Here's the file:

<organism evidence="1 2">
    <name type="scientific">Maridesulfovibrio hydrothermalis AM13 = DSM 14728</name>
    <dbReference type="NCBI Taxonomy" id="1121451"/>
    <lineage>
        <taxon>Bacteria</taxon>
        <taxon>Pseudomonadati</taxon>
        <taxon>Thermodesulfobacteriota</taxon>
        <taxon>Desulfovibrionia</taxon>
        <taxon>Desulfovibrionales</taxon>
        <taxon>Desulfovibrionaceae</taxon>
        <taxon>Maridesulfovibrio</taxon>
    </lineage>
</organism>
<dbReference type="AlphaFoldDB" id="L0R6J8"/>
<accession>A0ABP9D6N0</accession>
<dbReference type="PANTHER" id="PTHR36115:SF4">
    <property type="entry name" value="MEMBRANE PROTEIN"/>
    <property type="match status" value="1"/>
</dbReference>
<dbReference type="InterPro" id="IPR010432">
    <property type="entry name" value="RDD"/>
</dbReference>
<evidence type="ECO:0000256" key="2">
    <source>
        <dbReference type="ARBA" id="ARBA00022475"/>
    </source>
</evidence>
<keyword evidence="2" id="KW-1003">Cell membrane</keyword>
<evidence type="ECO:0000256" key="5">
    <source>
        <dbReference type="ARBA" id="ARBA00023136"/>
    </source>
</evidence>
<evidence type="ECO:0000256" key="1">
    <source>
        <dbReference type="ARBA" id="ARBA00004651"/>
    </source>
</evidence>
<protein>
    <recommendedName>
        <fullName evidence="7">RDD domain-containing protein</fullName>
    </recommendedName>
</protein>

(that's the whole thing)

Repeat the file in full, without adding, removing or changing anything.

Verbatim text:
<organism evidence="1 2">
    <name type="scientific">Maridesulfovibrio hydrothermalis AM13 = DSM 14728</name>
    <dbReference type="NCBI Taxonomy" id="1121451"/>
    <lineage>
        <taxon>Bacteria</taxon>
        <taxon>Pseudomonadati</taxon>
        <taxon>Thermodesulfobacteriota</taxon>
        <taxon>Desulfovibrionia</taxon>
        <taxon>Desulfovibrionales</taxon>
        <taxon>Desulfovibrionaceae</taxon>
        <taxon>Maridesulfovibrio</taxon>
    </lineage>
</organism>
<dbReference type="AlphaFoldDB" id="L0R6J8"/>
<accession>A0ABP9D6N0</accession>
<dbReference type="PANTHER" id="PTHR36115:SF4">
    <property type="entry name" value="MEMBRANE PROTEIN"/>
    <property type="match status" value="1"/>
</dbReference>
<dbReference type="InterPro" id="IPR010432">
    <property type="entry name" value="RDD"/>
</dbReference>
<evidence type="ECO:0000256" key="2">
    <source>
        <dbReference type="ARBA" id="ARBA00022475"/>
    </source>
</evidence>
<keyword evidence="2" id="KW-1003">Cell membrane</keyword>
<evidence type="ECO:0000256" key="5">
    <source>
        <dbReference type="ARBA" id="ARBA00023136"/>
    </source>
</evidence>
<evidence type="ECO:0000256" key="1">
    <source>
        <dbReference type="ARBA" id="ARBA00004651"/>
    </source>
</evidence>
<protein>
    <recommendedName>
        <fullName evidence="7">RDD domain-containing protein</fullName>
    </recommendedName>
</protein>